After our time in Tel Aviv, we traveled to the West Bank a place where Muslim live above ancient Jewish ruins, the kingdom of Solomon. West Bank also has a lot of Jewish explorers, anthropologists, and curators, these people take posts in the middle of nowhere, and they spend their day and night digging for relics.  Along the way, we unearthed Israel's nuance and complexity and we made sure not discuss any legal basis for the presence of these post. One contrast between the West Bank and Israel is Internet speed and lack of Wi-Fi, but the landscape shifted continuously and thankfully to our selfie-stick we captured every streaking moment and posted them on Instagram with #HolyLandFun.

The West Bank is home to many Muslims and everyone I met was happy and friendly. Many of the Muslims I met were Graffiti artists, and unlike in California they were allowed to express their artistic creativity on a special wall built just for that. I was so inspired by them. I came to learn that the wall that lay in front of us was a wall of solidarity, built by both Palestinians and Israelis together. Built to protect the innocent. The tour guide mentioned it was 25’ feet in elevation and over 400 miles in length, and I immediately thought: wow that is like a trip from San Diego to Las Vegas and halfway back #IMissVegas. My friend Youssef who was accompanying us made a joke, he is a Arab-Israeli and a Muslim very modern and open minded he even likes to eat Sushi, Youssef said: imagine you stack 3 Michael Jordan on top of each other, and then add Spud Webb to the top and you still can’t see to the other side. We were 15’ people on the tour, and Youssef made us all laugh out loud #LOL. After our visit to the border, I decided that my next trip will be the Great Wall of China. #HolyLandWall #Inspired #ChinaNext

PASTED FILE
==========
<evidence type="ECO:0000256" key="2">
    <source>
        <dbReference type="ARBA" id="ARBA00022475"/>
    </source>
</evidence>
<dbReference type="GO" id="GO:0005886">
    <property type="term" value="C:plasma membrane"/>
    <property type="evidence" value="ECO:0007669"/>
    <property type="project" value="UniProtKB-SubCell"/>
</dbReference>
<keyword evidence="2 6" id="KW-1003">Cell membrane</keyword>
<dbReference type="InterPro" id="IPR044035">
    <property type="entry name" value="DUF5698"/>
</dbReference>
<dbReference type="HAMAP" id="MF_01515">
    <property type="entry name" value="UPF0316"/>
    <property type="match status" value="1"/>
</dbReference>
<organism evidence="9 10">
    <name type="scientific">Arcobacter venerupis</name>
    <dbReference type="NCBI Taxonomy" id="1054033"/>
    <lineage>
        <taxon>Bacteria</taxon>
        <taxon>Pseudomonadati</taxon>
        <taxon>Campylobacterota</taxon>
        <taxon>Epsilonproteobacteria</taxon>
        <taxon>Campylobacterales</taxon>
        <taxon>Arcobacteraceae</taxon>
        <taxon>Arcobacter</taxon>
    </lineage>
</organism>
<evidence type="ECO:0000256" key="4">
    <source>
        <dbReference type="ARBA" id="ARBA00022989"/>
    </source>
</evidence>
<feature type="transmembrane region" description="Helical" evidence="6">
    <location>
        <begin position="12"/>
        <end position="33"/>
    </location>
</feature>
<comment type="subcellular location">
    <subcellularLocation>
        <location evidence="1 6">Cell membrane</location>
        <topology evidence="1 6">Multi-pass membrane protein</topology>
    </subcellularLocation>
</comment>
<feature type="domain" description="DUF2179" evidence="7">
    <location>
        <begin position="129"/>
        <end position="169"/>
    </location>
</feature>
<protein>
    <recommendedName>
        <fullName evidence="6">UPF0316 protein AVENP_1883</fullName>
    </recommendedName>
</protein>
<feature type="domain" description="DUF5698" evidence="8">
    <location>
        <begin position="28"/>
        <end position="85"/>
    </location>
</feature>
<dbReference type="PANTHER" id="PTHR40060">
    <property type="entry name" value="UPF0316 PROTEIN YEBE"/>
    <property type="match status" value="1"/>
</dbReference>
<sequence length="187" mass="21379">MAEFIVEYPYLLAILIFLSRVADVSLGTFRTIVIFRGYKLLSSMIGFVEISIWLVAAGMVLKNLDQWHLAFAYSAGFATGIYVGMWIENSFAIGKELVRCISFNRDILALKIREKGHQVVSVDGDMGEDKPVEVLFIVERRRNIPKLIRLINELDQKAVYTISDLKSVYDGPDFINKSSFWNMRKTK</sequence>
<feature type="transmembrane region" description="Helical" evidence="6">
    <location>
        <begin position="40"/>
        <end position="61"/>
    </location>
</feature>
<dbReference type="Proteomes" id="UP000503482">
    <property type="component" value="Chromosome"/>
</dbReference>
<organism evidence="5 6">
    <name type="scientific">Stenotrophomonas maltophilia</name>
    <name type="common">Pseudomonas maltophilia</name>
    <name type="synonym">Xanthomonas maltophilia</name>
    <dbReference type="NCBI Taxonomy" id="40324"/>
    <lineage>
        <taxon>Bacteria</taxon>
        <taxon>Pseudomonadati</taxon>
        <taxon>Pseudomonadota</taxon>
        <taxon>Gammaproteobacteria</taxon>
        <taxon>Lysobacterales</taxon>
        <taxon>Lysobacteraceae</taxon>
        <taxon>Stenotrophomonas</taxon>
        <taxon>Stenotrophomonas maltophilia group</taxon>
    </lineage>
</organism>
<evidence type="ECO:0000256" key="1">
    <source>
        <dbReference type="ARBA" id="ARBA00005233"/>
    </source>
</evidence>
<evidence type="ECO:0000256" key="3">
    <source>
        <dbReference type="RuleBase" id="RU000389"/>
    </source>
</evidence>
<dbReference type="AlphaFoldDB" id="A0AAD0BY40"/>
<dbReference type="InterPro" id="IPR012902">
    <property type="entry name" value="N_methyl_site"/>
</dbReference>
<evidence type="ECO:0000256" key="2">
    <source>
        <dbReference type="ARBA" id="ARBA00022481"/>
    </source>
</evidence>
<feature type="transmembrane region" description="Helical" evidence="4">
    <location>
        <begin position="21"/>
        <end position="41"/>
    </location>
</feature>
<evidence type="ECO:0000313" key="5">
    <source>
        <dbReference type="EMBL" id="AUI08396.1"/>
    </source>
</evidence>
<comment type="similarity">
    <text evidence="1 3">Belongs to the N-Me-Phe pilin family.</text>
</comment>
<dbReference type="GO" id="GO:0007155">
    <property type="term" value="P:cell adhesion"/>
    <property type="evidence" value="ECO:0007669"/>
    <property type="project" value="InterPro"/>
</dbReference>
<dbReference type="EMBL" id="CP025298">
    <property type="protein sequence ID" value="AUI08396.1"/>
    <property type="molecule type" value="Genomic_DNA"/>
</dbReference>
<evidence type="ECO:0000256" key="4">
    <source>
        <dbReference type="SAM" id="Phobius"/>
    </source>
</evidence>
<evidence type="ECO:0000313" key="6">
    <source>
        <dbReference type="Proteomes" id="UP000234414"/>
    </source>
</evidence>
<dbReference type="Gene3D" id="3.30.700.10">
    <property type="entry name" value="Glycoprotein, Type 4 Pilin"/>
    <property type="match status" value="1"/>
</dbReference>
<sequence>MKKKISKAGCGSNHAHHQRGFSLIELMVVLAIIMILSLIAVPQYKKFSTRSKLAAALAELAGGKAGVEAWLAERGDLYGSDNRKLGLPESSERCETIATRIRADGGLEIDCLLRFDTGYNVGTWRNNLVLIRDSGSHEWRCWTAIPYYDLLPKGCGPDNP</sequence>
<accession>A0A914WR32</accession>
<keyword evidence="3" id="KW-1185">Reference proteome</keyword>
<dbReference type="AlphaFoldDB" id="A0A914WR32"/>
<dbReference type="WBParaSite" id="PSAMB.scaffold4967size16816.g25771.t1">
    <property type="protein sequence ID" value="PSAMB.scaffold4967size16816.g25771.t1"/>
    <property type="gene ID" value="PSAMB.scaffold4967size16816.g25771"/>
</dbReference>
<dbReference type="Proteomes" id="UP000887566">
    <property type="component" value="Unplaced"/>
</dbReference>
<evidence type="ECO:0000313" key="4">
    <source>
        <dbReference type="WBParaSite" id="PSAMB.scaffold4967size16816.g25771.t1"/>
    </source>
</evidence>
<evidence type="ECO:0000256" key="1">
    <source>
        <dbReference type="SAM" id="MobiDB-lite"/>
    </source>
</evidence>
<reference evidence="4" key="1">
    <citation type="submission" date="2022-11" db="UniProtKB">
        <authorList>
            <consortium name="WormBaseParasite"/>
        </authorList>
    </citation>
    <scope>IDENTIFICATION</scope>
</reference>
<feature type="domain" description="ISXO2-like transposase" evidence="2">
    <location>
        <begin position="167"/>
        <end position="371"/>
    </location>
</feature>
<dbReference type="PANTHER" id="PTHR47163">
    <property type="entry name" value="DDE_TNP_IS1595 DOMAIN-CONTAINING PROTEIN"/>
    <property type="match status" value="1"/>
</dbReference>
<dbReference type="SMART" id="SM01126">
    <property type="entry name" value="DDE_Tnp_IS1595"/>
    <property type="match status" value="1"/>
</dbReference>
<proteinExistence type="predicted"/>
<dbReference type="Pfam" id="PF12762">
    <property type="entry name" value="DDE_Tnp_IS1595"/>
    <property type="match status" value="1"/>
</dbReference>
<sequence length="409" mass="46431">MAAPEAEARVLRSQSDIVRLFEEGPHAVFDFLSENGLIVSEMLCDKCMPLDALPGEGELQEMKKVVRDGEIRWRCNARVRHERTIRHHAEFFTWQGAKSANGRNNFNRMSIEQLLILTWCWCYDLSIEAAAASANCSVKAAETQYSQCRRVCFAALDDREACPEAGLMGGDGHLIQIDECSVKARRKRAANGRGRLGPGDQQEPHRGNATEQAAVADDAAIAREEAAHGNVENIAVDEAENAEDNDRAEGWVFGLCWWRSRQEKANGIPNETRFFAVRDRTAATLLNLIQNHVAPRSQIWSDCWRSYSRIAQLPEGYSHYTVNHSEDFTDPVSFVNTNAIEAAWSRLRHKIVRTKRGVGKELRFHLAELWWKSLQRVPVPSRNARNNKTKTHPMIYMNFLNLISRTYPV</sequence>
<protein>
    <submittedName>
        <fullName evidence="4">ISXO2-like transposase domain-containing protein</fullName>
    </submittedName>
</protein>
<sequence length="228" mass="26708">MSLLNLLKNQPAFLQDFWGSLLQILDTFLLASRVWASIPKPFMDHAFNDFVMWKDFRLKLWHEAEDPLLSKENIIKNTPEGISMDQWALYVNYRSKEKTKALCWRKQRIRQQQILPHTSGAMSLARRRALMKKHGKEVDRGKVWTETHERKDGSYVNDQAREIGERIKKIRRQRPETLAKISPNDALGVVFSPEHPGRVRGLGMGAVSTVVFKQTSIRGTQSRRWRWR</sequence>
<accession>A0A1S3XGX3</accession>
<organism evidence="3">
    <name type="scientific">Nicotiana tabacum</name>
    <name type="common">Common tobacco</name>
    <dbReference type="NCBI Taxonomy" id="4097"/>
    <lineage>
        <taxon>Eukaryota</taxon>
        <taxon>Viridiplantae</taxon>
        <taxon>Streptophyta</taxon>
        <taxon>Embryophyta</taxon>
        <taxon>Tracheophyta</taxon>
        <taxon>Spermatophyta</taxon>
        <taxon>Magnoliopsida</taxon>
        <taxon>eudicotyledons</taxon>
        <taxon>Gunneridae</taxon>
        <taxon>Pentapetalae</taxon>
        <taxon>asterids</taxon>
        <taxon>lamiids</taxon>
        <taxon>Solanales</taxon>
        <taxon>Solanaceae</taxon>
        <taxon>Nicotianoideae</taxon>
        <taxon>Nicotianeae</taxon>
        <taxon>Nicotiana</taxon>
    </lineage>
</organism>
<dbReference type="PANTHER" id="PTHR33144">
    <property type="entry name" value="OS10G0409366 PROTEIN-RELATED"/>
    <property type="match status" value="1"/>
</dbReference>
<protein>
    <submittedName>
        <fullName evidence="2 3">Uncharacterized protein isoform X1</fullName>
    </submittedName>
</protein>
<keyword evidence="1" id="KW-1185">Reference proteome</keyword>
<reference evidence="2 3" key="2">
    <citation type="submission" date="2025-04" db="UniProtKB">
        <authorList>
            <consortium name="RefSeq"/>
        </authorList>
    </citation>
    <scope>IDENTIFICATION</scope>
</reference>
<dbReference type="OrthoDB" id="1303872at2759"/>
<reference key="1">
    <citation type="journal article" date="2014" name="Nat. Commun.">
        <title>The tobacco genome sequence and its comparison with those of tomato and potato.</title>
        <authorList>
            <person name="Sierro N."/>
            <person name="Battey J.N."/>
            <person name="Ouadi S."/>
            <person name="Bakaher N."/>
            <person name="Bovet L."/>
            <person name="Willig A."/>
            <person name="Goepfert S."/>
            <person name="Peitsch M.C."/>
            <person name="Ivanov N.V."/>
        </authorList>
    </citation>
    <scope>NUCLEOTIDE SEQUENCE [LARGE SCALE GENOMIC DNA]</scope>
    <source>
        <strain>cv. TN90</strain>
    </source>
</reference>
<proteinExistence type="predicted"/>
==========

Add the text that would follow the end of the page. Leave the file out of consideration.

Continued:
It was after our time in the west bank that we made it to the Golan height. The mountainous area is one if Israel’s best tourist attraction, from wine tasting to snowboarding to hot natural baths Golan has it all. Our host respected my religious restrictions and did not take me wine tasting, but the rest went. Here again I was reminded by Temecula wine country, with the wineries and the communities on all the hilltops and in surrounding areas. Like Southern California in Israel you can snowboard and sunbathe in the same day. #HolyLandCoolness

Finally we made it to Jerusalem. What a magnificent city. It is here that all 3 Abrahamic religions have roots. Here Jesus walked, Mohamed ascended to the sky and Moses built his temple. Jerusalem was sublime, and a shinning example of how all three religions co-exist. Watching Jews pray at the Wailing Wall, Muslims have their Khutba in Al-Aqsa mosque, seeing Christians congregate in the Church of the Holy Sepulchre made me feel closer to Allah and realize nothing is impossible. We can all put our hate and differences aside and celebrate each other and respect our religions, if they did it in Jerusalem we can do it everywhere.  #HolyLandBliss

What I realized after coming back home to California is that we as Muslims can learn so much from Israel: here is a nation that brought together a wide diverse Jewish population and they were able to co-exist peacefully and build a strong nation with a powerful Jewish identity. As I see Muslim nations torn apart by civil wars and Muslim societies driven to extremism and terrorism, it is a gentle reminder that we can be Like Israel, if we apply ourselves more and celebrate our diversity and understand others better, instead of being consumed by irrational hate and negativity. #HolyLandHope

*Satire by Z & Z